Is Sake Dry or Sweet?
Sake is often mistaken for rice wine, but this is incorrect. The way sake is fermented means it has more in common with beer than wine. Like beer makers, sake producers have a lot of control over the result to suit a wide range of palates. Whether you prefer your sake sweet or enjoy drinking sake that leans more towards savory, there is something for everyone.
Almost all sake will have a hint of sweetness, but there is a big difference whether sake is really sweet or is just perceived as sweet. Aroma, alcohol volume and acidity levels will have a significant influence on your perception of sweetness.
If a slightly sweet sake is also low in alcohol and low in acidity, but has a fragrant aroma, it will appear as sweeter than it actually is. Alternately, if a relatively sweet sake has a racy acidity then it will come off as quite dry.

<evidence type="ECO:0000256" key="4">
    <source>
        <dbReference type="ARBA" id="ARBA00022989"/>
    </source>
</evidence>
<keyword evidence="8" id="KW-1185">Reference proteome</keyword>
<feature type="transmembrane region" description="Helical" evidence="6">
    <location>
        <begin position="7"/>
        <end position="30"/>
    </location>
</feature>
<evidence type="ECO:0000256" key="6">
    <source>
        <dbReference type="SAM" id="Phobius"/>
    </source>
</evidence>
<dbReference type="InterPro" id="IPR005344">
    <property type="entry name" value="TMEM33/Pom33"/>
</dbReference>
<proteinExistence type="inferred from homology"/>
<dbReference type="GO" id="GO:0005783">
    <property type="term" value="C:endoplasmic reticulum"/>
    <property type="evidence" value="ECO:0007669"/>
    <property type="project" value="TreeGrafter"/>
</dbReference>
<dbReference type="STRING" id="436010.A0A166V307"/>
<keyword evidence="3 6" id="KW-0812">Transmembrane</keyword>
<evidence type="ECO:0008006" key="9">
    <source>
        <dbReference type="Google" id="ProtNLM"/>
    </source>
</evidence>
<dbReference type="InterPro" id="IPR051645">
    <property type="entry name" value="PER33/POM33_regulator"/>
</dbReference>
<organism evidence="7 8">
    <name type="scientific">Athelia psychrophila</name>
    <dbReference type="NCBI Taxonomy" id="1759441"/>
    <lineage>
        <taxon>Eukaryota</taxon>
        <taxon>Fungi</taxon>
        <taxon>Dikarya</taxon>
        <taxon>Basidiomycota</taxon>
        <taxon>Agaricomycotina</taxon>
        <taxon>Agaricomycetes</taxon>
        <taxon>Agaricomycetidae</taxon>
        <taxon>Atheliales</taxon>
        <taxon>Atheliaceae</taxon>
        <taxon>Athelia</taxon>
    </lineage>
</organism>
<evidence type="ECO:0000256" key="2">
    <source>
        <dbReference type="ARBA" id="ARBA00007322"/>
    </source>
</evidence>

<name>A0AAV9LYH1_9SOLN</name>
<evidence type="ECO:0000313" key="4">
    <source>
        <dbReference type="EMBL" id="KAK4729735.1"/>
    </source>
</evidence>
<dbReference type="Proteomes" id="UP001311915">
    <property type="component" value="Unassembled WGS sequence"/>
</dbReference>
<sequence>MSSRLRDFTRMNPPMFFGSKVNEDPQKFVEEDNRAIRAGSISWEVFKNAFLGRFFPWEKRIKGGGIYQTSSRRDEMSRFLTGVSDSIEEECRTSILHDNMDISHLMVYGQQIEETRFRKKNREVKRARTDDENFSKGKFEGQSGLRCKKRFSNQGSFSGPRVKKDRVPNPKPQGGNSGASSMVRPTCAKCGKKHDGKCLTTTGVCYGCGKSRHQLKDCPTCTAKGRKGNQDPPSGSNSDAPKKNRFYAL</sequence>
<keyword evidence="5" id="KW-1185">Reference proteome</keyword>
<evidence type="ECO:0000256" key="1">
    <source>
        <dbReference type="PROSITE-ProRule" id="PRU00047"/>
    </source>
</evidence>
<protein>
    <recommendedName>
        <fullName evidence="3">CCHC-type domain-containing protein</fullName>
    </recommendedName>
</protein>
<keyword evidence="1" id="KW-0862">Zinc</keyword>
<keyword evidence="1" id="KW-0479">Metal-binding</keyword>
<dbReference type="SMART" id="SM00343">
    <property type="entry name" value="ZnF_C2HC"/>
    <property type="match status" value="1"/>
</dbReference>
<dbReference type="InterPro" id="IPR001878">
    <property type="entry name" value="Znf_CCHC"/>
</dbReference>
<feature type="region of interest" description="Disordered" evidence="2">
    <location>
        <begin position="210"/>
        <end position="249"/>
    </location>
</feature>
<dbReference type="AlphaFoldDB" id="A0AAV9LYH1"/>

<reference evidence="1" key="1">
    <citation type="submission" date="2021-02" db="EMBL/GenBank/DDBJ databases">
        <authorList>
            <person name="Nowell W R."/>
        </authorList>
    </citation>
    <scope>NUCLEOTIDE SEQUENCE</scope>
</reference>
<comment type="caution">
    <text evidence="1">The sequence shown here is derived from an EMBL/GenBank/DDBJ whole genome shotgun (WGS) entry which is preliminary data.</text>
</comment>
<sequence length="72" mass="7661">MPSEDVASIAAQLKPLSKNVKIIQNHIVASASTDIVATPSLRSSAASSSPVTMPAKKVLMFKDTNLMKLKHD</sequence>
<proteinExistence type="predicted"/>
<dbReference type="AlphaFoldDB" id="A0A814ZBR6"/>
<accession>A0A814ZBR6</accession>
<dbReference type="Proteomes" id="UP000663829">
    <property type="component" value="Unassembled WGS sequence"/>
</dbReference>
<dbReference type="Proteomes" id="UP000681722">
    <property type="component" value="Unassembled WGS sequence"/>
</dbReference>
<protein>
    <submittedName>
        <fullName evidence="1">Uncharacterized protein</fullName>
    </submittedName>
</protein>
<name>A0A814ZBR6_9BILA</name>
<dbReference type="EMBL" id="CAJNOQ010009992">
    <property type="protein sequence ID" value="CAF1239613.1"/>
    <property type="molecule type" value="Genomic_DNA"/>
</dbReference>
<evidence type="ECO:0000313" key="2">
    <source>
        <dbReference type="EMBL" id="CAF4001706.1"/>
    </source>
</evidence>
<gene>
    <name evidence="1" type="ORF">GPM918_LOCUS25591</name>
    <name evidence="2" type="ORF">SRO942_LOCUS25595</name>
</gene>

Champagne offers a great example that people might be more used to. While Brut champagne is relatively dry, it appears more dry than it actually is because of its high acidity.
Because sweetness perception is so complex we, at Kurashu, don't put emphasis on the sweetness or dryness of a sake. We instead sort sake into one of six categories to give an overall impression of a sake's taste.